Session 2: Life During the War 

          Clearly, Jack’s life during the war is the hardest part to talk about.  I struggle to find the words to explain the pain Jack felt when he told us about it.  Before delving into his account, I want to affirm that no words will ever describe the heartache, the disappointment, the loneliness, and the anger I witnessed in his eyes when he told us about his experience.

          Jack began his story be telling my partners and me about his time in the ghetto.  He was twelve years old and knew little about the severity of the situation that faced him.  He lived with both his parents and grandparents for a short time.  Soon after, though, his father went to work in a factory because of promises that he would encounter good working conditions and that checks would be sent home to the family.  Indeed, the checks did come in for some time and the family received letters from him for a while.  But eventually, all contact with Jack’s father ceased and they never heard from him again.  Jack told us that, for a while, some of the factory workers returned to the ghetto.  On one of these days, he believes he may have seen his father lying in the cart that was returning the workers.  But this man looked so ill, it was impossible that he would live for more than thirty minutes.  Just as quickly as Jack had thought it might be his father, the man was wheeled away and was never seen again.

          As the war progressed, some Jews became the “elite” of the ghetto.  Because of some sort of connections, they were able to monopolize the little amounts of food that came into the ghetto.  When Jack explained this situation he stated, “While they were living like kings, everyone else was starving to death.”  Jack said that the lack of food in the ghetto was so bad that he could tell if someone was healthy by looking at the back of his neck.  If a person did not have two sinking holes in the back of his neck, then he was not starving and was therefore part of the elite.  Jack quickly paused and took a deep breath.  Between shaky utterances, Jack told us that he could not explain how horrible it is to feel hunger.  He said that he wished no one would ever have to feel or witness such a thing.  His anger rose as he asked how anyone could see a starving person and do nothing to stop it.  He shook his head in utter disappointment as he remembered fellow Jews who consciously chose to steal food from others and watched them starve.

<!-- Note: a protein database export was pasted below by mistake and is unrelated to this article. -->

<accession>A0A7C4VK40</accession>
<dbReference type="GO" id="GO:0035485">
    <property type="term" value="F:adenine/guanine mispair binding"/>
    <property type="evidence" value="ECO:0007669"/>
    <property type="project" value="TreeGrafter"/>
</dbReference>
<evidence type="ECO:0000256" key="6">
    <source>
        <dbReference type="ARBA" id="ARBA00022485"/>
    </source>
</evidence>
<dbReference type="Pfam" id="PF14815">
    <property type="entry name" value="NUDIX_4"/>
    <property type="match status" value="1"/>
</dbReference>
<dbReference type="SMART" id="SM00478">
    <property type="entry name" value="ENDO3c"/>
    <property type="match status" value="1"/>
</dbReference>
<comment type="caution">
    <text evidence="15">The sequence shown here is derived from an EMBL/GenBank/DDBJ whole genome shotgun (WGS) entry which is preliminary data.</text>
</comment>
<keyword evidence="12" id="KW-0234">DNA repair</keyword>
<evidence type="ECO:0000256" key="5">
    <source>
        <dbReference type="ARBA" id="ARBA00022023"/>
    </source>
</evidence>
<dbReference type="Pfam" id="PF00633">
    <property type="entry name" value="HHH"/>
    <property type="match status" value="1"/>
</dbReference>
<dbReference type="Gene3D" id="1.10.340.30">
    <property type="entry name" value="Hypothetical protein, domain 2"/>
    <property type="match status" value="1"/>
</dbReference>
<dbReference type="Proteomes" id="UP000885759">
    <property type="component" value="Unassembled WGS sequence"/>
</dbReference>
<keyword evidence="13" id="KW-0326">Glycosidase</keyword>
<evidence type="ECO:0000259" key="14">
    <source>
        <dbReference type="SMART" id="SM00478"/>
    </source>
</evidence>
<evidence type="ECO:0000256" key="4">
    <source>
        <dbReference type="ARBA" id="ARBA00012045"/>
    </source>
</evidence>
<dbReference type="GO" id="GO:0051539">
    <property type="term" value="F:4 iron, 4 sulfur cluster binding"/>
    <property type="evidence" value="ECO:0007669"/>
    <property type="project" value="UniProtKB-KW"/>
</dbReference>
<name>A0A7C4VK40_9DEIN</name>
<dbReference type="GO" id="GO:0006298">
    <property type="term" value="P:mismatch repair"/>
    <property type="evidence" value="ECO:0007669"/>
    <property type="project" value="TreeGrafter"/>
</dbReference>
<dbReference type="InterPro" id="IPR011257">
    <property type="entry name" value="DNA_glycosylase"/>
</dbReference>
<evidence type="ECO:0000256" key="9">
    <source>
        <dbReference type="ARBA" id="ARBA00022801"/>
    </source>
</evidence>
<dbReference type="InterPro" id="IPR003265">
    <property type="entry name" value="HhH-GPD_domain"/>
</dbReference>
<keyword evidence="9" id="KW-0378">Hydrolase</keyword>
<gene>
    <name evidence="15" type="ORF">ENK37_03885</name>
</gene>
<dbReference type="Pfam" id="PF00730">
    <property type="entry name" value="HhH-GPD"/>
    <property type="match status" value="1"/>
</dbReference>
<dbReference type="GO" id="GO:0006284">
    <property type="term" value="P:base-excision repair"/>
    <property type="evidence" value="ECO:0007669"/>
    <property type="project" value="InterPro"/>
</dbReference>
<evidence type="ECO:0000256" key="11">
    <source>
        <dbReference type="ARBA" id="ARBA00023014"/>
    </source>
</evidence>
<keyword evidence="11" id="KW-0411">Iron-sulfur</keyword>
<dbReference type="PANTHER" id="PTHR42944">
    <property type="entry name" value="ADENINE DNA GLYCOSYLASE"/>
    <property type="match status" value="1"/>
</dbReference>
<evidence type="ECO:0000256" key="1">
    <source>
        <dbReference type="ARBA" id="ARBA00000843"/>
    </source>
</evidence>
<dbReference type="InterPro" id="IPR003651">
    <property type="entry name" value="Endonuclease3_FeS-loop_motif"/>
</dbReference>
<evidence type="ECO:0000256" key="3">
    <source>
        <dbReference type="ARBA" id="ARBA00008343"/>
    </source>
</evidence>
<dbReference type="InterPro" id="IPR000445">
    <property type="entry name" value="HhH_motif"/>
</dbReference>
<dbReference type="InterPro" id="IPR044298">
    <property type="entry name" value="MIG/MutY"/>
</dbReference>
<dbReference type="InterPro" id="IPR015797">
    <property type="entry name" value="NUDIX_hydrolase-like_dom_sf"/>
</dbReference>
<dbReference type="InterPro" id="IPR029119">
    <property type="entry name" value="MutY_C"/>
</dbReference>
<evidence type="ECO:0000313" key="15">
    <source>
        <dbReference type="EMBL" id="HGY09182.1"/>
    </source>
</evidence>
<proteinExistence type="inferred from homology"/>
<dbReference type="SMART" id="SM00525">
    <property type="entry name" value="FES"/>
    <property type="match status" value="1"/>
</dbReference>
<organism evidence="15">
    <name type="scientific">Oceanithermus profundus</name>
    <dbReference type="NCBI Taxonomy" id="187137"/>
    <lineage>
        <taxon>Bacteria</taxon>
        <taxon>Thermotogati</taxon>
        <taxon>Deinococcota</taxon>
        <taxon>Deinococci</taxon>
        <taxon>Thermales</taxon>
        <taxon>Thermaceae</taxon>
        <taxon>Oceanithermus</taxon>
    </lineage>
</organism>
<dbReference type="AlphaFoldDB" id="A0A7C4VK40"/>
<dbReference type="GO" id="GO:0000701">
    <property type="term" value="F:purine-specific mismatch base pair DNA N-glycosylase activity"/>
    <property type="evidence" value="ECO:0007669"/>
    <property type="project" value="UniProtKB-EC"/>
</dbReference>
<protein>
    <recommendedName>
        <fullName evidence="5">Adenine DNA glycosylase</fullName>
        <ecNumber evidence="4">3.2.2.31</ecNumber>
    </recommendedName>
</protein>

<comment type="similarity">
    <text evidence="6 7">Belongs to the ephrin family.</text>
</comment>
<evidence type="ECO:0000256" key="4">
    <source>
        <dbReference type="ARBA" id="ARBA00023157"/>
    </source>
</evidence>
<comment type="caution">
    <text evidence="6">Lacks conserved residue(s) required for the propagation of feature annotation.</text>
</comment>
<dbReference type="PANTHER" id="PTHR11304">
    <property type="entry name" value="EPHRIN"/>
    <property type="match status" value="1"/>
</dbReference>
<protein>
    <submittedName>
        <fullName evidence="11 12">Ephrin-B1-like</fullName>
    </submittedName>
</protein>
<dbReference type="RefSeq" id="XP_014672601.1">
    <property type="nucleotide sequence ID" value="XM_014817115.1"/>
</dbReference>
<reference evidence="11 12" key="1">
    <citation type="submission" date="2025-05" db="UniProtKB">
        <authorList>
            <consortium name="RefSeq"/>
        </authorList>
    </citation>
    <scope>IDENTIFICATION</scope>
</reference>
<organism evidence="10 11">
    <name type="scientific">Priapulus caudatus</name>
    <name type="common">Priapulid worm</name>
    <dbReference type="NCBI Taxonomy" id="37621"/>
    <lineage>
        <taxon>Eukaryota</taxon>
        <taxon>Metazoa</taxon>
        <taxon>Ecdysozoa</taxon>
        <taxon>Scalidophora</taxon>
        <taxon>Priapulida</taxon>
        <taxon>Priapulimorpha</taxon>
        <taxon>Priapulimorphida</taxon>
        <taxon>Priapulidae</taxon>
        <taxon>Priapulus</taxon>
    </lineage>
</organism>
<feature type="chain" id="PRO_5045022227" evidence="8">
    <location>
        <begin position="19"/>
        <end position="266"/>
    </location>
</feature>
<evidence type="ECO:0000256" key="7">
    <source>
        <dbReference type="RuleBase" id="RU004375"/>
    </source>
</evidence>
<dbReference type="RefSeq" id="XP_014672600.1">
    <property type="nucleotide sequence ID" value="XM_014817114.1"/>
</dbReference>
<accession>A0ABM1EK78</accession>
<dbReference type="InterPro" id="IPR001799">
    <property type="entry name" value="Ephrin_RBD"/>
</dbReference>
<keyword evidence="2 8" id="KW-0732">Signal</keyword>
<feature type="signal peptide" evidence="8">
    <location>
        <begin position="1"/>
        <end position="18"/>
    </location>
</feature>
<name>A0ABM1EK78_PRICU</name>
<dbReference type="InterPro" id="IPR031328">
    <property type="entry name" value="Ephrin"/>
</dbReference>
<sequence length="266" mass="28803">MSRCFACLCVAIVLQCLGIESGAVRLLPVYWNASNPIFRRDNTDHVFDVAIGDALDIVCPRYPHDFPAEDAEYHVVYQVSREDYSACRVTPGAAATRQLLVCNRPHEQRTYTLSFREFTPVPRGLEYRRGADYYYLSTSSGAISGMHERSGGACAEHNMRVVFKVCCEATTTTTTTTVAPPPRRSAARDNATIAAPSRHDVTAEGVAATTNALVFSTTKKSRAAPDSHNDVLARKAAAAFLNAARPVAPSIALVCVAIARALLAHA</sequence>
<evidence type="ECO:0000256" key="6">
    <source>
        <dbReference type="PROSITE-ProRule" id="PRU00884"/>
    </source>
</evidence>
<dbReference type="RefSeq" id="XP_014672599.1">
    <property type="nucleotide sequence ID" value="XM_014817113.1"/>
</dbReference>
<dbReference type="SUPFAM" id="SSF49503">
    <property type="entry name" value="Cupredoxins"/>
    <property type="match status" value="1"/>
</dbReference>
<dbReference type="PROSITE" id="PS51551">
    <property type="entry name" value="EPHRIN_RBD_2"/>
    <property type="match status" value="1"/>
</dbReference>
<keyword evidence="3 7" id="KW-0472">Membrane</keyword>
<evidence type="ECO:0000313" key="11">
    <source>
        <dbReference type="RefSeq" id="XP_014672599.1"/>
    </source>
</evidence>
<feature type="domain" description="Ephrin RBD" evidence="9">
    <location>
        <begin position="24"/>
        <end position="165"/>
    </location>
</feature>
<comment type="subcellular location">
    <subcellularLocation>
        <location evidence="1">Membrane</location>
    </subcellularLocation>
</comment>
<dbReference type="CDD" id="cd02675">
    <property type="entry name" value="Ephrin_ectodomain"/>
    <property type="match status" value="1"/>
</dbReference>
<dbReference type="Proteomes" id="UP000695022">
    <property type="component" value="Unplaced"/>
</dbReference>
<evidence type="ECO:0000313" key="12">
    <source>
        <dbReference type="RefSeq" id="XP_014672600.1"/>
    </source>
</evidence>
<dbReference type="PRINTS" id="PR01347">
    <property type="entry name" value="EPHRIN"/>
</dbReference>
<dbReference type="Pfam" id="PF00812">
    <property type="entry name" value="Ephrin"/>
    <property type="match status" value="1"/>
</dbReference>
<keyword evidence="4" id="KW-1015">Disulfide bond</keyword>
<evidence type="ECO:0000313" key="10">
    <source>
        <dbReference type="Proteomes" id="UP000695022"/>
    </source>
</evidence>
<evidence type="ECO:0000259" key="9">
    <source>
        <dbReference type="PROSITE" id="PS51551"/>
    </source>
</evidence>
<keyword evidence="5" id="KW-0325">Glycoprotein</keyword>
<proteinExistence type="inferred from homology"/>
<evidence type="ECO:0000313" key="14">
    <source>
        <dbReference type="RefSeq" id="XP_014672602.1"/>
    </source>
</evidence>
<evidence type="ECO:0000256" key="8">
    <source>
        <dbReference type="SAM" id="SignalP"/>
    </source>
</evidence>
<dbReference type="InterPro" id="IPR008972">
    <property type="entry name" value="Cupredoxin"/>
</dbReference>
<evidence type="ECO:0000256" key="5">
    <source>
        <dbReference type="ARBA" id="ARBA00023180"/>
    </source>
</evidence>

The anguish in Jack’s voice was even more apparent when he decided to tell us about his five-year-old cousin.  Before I give details about this part of his story, I must state that Jack’s enormous amount of courage sprang forth, because he feared the pain he would encounter when he lingered on this memory.  And yet, he had to tell us to show us the situations his people had to overcome in order to survive.

          Jack’s cousin lived with her parents in the ghetto.  Jack told us that she could have been hidden with a gentile couple because she had blonde hair and blue eyes.  But her parents could not afford to do such, and so she moved with them to the ghetto.  One day, the Nazis came by the ghetto to round up all the children and take them away.  Everyone knew the fate that the children faced.  And yet, the so-called elite called out to all mothers and said, “Mothers, let go of your children!”  Jack told us that he could not understand how someone could have the audacity to tell a mother to let her child be taken away to die.

          Despite such atrocious commands, Jack’s aunt and uncle hid their daughter in a closet under a bundle of clothes.  Then they lined up outside to await the Nazis.  When the Nazis came, they took all the children that were outside.  As soon as the Nazis left, Jack’s aunt and uncle returned home to retrieve their little daughter.  But when they returned she was nowhere to be found.  The Nazis knew that parents would hide their children and so they had looked for them while the parents waited outside.  Jack’s cousin was gone forever. 

          At this point, Jack could no longer control the tears that had been welling up inside him for quite some time.  He yelled between sobs as he gave us this example of the atrocious things that happened to his people.  Jack told us that at the end of the war he found out that his aunt had survived.  When he had his own children, Jack could not comprehend how his aunt had been able to live after her daughter had been taken away.  But Jack was glad that his aunt did survive and hoped that she remarried and had more children “just to spite the Nazis for what they had tried to do to her.”